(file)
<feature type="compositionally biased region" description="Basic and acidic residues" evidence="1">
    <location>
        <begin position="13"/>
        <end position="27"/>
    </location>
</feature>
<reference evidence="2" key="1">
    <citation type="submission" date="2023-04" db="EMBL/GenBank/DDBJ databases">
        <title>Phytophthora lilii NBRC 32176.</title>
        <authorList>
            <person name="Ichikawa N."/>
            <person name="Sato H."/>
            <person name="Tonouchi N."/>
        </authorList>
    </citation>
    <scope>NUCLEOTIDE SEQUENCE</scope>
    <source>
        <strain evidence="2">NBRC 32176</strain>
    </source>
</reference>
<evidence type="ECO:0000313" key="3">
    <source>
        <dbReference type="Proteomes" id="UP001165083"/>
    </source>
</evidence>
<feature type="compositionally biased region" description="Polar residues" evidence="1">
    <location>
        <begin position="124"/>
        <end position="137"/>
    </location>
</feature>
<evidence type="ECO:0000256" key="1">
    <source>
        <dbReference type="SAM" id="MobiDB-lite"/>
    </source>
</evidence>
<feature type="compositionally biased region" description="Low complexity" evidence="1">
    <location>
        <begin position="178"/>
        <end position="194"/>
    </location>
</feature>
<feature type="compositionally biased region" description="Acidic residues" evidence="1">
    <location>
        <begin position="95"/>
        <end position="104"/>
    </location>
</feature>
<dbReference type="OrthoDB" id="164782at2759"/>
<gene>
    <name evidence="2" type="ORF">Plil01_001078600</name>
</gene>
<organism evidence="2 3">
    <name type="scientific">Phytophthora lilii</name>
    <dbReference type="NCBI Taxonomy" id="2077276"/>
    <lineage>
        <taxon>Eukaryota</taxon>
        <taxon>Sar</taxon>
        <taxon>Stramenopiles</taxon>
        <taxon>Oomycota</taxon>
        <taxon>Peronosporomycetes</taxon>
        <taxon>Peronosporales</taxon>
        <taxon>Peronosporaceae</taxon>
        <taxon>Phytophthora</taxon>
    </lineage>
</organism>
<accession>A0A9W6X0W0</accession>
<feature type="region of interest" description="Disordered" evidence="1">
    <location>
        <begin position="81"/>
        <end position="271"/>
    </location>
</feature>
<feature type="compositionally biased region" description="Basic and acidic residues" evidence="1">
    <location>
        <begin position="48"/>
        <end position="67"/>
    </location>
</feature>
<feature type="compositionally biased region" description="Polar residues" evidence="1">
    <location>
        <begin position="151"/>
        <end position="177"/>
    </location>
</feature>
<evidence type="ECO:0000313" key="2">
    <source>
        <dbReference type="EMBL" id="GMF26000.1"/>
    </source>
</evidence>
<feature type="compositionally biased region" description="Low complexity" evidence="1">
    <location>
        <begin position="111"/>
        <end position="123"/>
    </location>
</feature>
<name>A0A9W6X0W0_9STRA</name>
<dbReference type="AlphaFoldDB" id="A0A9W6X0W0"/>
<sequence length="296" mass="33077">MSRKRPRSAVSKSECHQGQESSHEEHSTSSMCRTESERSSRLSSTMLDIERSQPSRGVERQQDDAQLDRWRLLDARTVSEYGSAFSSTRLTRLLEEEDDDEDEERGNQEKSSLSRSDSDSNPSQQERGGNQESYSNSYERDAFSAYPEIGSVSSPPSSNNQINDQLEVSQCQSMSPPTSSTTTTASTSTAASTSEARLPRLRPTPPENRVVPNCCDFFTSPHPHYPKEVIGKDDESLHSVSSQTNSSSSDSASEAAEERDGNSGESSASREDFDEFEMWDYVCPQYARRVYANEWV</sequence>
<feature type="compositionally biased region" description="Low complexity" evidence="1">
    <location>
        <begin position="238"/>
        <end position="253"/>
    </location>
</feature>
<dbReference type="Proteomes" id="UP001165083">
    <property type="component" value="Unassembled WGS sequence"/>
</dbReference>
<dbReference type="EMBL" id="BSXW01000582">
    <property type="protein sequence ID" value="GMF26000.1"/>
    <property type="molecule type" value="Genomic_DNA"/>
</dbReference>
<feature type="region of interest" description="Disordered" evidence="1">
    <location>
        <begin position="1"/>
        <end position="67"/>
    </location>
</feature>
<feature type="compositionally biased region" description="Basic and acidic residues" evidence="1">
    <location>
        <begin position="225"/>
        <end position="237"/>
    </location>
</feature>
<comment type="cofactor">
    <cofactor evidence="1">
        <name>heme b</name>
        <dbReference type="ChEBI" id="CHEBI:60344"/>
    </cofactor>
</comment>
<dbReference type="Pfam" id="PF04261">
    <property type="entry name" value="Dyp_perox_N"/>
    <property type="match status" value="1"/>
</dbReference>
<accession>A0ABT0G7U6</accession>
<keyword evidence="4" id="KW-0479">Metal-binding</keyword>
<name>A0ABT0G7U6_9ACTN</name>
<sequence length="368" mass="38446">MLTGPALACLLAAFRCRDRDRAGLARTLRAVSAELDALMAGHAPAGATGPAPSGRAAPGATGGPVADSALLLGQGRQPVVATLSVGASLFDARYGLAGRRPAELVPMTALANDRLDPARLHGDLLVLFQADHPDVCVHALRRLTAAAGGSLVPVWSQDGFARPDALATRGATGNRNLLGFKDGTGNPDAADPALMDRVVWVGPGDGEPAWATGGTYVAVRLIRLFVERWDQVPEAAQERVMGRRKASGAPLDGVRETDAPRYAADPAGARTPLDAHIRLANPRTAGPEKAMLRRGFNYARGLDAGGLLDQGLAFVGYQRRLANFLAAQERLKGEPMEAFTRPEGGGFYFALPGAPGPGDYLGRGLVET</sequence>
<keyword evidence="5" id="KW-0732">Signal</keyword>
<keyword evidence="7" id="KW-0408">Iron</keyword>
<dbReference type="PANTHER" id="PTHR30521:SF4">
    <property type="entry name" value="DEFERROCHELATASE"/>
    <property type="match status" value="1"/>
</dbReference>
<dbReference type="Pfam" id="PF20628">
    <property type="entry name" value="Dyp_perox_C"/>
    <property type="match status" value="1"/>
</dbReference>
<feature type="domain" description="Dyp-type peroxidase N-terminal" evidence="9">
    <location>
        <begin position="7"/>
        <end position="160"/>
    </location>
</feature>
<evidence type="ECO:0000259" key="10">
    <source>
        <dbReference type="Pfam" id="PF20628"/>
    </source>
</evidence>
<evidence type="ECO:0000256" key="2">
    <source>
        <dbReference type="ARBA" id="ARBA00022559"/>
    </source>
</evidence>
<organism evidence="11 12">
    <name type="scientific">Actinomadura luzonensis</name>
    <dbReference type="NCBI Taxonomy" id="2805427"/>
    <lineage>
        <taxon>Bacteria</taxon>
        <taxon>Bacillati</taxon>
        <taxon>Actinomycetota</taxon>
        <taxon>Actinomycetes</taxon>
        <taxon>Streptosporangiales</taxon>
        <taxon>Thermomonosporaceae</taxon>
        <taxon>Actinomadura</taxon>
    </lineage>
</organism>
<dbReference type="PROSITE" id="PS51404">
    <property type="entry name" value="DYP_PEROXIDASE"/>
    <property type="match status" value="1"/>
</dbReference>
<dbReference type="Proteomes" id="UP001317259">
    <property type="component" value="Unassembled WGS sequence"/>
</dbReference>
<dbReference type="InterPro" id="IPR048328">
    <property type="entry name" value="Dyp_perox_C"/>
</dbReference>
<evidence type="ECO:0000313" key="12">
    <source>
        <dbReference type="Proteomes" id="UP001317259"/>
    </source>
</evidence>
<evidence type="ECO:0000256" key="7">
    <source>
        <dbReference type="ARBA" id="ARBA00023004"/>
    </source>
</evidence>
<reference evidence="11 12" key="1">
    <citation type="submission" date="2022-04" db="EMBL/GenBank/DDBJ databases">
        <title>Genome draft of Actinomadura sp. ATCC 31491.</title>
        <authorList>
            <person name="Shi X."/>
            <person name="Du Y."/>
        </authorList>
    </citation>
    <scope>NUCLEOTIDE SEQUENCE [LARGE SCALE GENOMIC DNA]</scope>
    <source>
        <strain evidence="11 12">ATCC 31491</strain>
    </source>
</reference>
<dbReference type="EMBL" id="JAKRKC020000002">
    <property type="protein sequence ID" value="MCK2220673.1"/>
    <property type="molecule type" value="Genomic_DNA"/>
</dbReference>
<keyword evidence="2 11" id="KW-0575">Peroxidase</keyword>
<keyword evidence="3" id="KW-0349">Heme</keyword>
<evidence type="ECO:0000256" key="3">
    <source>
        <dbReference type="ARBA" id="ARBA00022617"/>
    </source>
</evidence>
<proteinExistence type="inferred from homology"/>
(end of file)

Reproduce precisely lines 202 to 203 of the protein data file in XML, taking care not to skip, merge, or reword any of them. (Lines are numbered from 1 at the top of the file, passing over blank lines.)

            <person name="Shi X."/>
            <person name="Du Y."/>